It’s Not Always About The Bake Sale
We do not have a PTO at my school. Two out of our last three PAC (Parent Advisory Council) meetings have had fewer than six parents in attendance. And, during our most recent parent conference day less than half of our students’ parents attended. Do I wish that these events were better attended? Absolutely! But, do I think that the low attendance at these events indicates that my students’ parents do not take their children’s education seriously? Absolutely not!
While parent involvement is often measured by meeting attendance, fundraising dollars or numbers of parent volunteers, I have begun to realize that there are many other ways that parents and guardians support their children that often go unnoticed.
Every morning we have at least ten or more parents walk their children to class. Most schools have a drop-off point. We don’t. We feel that allowing a parent to walk their child to class helps us build trust with the parent while at the same time allowing that child the chance to enjoy another precious minute or two with their parent. Those minutes add up over the span of a school year.
On any given day I may meet with two or three parents in my office to discuss issues and/or concerns they have about their child’s educational experience. The meetings aren’t planned, and other than signing in when they enter the building, I do not put the parent’s name on a list to give them credit for coming in. Yet, it is during these candid, informal conversations, that I learn the most about the students that I see every day. And, it is during these meetings that I realize how much my students’ parents care about their children.
When parents aren’t able to come in to the building, they call instead. I receive at least one or two phone calls a day from student’s parents. Some of them end well and some of them don’t, but every one of them involves a passionate parent that is genuinely concerned about some aspect of their child’s school experience. What more could I ask?
What about the student who calls his parent because he is worried about getting his new tennis shoes dirty at recess? And, so his mom brings his shoes in just before he goes outside. Or the parent who rushes to bring his daughter’s flute to school before class starts because she forgot it was band day and she’ll get a zero if she doesn’t have it. Once again these small gestures of support go undocumented, but they don’t go unnoticed. At least not anymore!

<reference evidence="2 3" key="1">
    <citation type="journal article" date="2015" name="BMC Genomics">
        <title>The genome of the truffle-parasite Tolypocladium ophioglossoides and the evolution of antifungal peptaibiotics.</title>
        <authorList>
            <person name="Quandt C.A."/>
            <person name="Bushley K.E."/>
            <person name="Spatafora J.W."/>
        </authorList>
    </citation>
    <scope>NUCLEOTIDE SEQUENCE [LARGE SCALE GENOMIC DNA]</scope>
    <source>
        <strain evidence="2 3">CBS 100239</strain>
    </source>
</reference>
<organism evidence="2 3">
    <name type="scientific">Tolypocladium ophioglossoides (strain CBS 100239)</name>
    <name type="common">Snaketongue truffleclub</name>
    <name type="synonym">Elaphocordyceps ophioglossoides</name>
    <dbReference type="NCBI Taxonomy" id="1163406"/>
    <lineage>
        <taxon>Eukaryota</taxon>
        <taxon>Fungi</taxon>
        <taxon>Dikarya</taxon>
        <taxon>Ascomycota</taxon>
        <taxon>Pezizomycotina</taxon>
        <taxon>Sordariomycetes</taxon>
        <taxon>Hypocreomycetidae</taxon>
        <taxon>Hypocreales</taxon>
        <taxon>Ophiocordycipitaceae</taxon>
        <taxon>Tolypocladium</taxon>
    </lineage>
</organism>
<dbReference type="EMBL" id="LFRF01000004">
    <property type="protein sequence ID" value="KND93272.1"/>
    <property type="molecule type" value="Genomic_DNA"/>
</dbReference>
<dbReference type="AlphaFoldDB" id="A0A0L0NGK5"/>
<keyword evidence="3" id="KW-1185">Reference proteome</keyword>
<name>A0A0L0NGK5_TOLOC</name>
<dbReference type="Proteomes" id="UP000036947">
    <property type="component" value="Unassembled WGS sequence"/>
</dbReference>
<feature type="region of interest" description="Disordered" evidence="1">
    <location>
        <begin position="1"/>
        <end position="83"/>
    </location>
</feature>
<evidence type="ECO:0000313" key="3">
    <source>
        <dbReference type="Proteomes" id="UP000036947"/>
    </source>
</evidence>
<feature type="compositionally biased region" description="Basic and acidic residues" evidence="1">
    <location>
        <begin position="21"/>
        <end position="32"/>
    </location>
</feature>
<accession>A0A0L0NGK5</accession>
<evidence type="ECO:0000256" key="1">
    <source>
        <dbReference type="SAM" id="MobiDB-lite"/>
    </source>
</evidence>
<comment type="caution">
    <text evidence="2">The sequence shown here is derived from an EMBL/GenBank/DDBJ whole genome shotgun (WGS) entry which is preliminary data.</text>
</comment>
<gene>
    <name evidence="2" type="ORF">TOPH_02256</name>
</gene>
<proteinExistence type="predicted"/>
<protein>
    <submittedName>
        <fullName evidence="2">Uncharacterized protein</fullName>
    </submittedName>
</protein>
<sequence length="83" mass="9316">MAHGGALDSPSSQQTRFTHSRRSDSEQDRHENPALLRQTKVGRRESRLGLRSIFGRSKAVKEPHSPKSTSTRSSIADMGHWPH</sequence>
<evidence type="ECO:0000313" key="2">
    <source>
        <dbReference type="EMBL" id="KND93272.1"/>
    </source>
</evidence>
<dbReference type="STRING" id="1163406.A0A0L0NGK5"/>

Just last week I had a parent come in to school before the day had started just to turn in his son’s homework because he was home sick. This quick event took less than a minute. It was not recorded on a list and the parent did not go down to his son’s classroom. But he came in, for his son, and it mattered! It is these types of small gestures that take place every day that show me that my students’ parents support their children.
When I stop and take a moment to reflect on what I think the ideal parent would do to support their child, I would like to think that ideal parent is me. But, then it hits me that I have only attended one parent conference meeting, zero PAC meetings and have not volunteered at my daughter’s school for a single event. Never mind the fact that my wife teaches at my daughter’s school, I could do more.
Would I like to see the attendance at our PAC meetings and parent conferences increase? Absolutely! Do I think that the low attendance at these events indicates a lack of support or interest? No way! I know better because I know that there are many different ways that parents support their children every day that go unnoticed.
And, by the way, at our PAC meeting last week we had over twenty parents in attendance. Why, because we offered incentives to their children if they attended. One more thing: the meeting was at 2:30 in the afternoon.
Remember it’s not always about the bake-sale. Parents have different ways of supporting their children. Take notice of the small gestures this week and you will begin to see just how supportive your children’s parents really are.